The Ethics of Transport Planning: Lessons From Near and Far

This event is Part 2 of the three part series; The Ethics of Transport Planning: A conversation about the past, present and future of transport planning

Ethics and Transport Planning: How Do We Fare?

This event is Part 1 of the three part series; The Ethics of Transport Planning: A conversation about the past, present and future of transport planning

Pathways and barriers to the implementation of mobility pricing in Vancouver

In this seminar our guest from Canada, Professor Anthony Perl examines the Commission’s research and public consultation process to assess the progress and pitfalls of advancing a workable mobility pricing scheme for Metro Vancouver.

Regional Fast Rail: Prospects, implications and challenges for regional communities

This Talking Transport forum brings together people to discuss what high speed rail may mean for regional Victorians.

Railway Remedies Cutting the crush on Geelong trains

Are your Geelong line trains becoming ever more overcrowded? Do they often run late? Why can’t they be faster? What can and should be done to overcome these problems, now and into the future?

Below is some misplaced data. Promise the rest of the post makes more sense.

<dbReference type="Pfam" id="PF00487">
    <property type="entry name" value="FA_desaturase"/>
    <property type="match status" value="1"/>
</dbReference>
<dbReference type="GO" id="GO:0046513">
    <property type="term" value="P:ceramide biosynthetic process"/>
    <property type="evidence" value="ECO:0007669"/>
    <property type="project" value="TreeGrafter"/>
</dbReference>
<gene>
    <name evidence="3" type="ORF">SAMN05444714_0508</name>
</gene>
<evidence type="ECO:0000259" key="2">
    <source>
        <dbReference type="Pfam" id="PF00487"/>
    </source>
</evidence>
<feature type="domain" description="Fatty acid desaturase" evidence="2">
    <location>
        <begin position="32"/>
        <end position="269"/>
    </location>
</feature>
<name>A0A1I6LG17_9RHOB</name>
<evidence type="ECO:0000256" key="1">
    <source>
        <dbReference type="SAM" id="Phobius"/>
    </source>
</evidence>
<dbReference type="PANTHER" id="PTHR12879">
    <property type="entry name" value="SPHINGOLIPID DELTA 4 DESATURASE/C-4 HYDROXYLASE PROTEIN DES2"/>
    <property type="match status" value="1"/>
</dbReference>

The Melbourne Airport Rail Link: Are we there yet?

Recently, the Australian Government pledged $30 million in addition to the Victorian Government’s $10m for the development of a business case for a rail link between Melbourne’s Tullamarine Airport and city, much to the delight of many Victorians. A train between the airport and city may seem like a no-brainer for Melbourne, but are there details that may derail our expectations? Join […]

Is it worth it? The value and trade-offs of car parking in Melbourne 

With more competition between uses for urban space, decisions are controversial whenever car parking questions are involved. Parking is a key component of many challenges cities face as they strive to be more sustainable and liveable. So what’s parking worth to Melbourne? Join us for the second instalment of RMIT Centre for Urban Research’s Talking […]

Impacts of High-Speed Rail Infrastructure on City-Making Across China

See Anthony’s session here. See slides from his lecture here.  High-speed rail (HSR) is transforming China by enabling new forms of urban and regional development. This presentation seeks to better understand the urban and regional impacts of major mobility infrastructure by applying three perspectives on the design of HSR in China. Corridor Mode (CM) HSR […]

If the Western Distributor is the answer, what was the question?

Now in stage three of development, the Western Distributor Project has been proclaimed as the solution to transport issues in Melbourne’s West, with economic and employment benefits. However, there are many questions that have been left unanswered about how this project will prepare Melbourne for the future challenges of the 21st Century. If the Western […]